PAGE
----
Which companies could buy a stake in Disney's ESPN?

As Disney (DIS) seeks a new strategic partner for ESPN and is considering selling his majority stake in the network, there are many companies he could consider for a partnership.

Key Points to Remember

  • Disney CEO Bob Iger said Thursday that the company is planning to transition ESPN from a former sports network to a streaming platform, and is considering strategic partners for it. help in the process.
  • Big tech companies like Apple, Amazon, or Alphabet, Google's parent company, would benefit as all three invest heavily in sports content and expand their streaming options.
  • Disney could also sue traditional telecommunications companies like Comcast, AT&T or Verizon, which could more easily integrate ESPN into their existing networks.

In an interview with CNBC on Thursday, Disney CEO Bob Iger said the company plans to transition ESPN from a legacy sports network to a streaming platform similar to ESPN+ or Disney+, and is considering strategic partners to help in the process. Disney has plenty of options available to it, from traditional telecommunications companies to tech giants looking to grow their streaming business.

A partnership with a big tech company like Apple (AAPL), Amazon (AMZN) or Google's parent company Alphabet (GOOGL) could be lucrative as the tech giants aim to expand their streaming presence.

All three already own sports content and invest heavily in sports programming. Amazon and Google have teamed up with the NFL to stream “Thursday Night Football” and "Sunday Ticket," respectively, while Apple owns the streaming rights to “Friday Night Baseball”; and Major League Soccer (MLS) matches.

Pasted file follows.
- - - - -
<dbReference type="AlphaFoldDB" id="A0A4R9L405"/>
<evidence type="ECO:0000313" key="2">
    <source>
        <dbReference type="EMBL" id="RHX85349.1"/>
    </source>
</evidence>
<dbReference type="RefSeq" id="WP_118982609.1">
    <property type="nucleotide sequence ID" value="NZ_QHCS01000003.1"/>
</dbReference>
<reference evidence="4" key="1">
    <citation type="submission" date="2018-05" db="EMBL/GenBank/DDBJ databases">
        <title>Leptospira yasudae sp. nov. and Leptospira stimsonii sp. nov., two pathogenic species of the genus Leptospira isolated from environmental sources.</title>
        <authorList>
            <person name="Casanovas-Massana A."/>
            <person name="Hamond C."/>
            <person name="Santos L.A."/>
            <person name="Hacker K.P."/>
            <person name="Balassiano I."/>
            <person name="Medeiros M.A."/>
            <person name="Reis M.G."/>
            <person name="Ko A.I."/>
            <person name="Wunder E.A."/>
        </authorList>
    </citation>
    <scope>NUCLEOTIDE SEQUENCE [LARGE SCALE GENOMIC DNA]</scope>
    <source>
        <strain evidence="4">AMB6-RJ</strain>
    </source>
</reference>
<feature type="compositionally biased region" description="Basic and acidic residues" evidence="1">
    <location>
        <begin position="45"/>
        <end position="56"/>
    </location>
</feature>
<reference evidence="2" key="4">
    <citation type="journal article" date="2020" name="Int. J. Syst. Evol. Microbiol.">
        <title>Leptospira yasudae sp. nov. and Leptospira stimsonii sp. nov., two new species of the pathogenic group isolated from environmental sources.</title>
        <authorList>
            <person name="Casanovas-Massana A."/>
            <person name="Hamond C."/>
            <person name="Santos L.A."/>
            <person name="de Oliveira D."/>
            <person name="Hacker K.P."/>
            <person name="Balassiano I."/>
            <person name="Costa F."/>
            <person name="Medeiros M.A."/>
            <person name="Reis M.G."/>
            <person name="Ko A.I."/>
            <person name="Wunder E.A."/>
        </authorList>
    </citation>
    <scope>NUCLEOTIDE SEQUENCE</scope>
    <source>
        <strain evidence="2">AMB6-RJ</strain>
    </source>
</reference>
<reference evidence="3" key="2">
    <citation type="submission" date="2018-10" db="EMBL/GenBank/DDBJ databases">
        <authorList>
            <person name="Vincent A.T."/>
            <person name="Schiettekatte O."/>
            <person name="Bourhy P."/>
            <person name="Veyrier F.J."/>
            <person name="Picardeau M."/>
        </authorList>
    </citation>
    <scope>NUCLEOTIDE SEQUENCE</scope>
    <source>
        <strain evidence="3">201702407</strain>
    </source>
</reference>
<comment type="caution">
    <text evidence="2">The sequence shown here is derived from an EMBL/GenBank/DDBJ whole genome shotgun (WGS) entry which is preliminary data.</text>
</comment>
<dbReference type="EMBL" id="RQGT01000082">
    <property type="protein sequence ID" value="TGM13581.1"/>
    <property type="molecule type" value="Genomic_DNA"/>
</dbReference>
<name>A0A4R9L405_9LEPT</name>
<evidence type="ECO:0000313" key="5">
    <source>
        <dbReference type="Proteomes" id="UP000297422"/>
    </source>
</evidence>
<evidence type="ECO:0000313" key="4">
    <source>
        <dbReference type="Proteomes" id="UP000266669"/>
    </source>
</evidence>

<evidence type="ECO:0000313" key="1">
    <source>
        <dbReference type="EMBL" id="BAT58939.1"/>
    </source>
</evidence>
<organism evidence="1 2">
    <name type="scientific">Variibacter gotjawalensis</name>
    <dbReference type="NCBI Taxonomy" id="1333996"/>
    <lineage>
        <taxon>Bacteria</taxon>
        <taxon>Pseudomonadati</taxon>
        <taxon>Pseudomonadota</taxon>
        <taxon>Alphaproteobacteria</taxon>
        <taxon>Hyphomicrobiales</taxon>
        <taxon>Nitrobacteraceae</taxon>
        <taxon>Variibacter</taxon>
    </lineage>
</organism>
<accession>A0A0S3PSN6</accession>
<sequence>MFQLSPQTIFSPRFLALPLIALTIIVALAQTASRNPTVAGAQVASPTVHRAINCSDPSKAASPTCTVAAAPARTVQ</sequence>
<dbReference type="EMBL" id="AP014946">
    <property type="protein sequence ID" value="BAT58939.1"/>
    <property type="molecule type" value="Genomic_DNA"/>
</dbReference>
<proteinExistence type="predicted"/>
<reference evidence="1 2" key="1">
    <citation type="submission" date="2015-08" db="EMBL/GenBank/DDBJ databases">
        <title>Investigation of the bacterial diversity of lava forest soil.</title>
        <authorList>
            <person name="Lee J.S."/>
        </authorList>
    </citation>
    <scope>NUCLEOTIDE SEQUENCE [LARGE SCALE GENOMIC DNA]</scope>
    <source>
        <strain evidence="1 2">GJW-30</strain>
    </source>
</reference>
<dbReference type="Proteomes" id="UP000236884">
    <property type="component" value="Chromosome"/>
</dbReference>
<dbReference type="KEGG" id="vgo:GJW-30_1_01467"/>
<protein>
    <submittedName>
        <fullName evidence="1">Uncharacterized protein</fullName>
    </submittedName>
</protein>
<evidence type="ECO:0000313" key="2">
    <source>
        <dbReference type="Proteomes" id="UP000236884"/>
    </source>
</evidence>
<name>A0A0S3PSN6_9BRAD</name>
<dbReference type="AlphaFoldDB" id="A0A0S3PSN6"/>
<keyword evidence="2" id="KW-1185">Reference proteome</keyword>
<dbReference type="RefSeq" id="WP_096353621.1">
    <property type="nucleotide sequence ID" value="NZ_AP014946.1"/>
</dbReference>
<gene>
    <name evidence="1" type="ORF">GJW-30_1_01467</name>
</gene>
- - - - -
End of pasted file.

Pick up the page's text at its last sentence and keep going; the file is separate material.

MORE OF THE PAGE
“Apple and Amazon have money to spend, a desire to go deeper into sports content, and the right platform infrastructure. Both currently offer direct-to-consumer (DTC) premium subscription channels ) to which their subscribers can subscribe for an additional fee, making them likely candidates for this type of DTC distribution partnership,” Wedbush Securities analyst Alicia Reese said in an email. p>

Disney could also pursue a partnership with a traditional telecommunications company like Comcast (CMCSA), AT&T (T) or Verizon (VZ), all of which have a strong media and entertainment presence, and could incorporate ESPN into their offerings. existing. .

The Decline cable tv

Falling cable TV viewership is a major reason Disney is considering selling ESPN, along with several other failing networks such as ABC, NatGeo and FX.

In 2018, Disney launched its ESPN+ streaming service, but stopped putting top-notch ESPN content on the platform because its cable TV business was still generating billions of dollars in revenue. However, the rise of streaming platforms like Netflix, Hulu, Prime TV, Disney+ and others has accelerated cable's decline, with millions of Americans canceling their subscriptions each year.

More than 25 million American households dropped their cable TV subscriptions between 2016 and 2021, Insider Intelligence reported, with subscriptions expected to fall another 4.8% this year. Meanwhile, the share of US households with a traditional pay-TV subscription is expected to fall below the majority for the first time in decades.

Operating profit for Disney's national cable channels fell 33% year-over-year in the last fiscal quarter to $1.57 billion from $2.35 billion. dollars in the same quarter last year.

"The disturbance of the traditional television industry is the most notable," Iger said in the CNBC interview. “If anything, it happened to a greater extent than I thought.”

Disney stocks are up just below 2% so far this year. They are down 54% from an all-time high in early 2021.


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Source: investopedia.com

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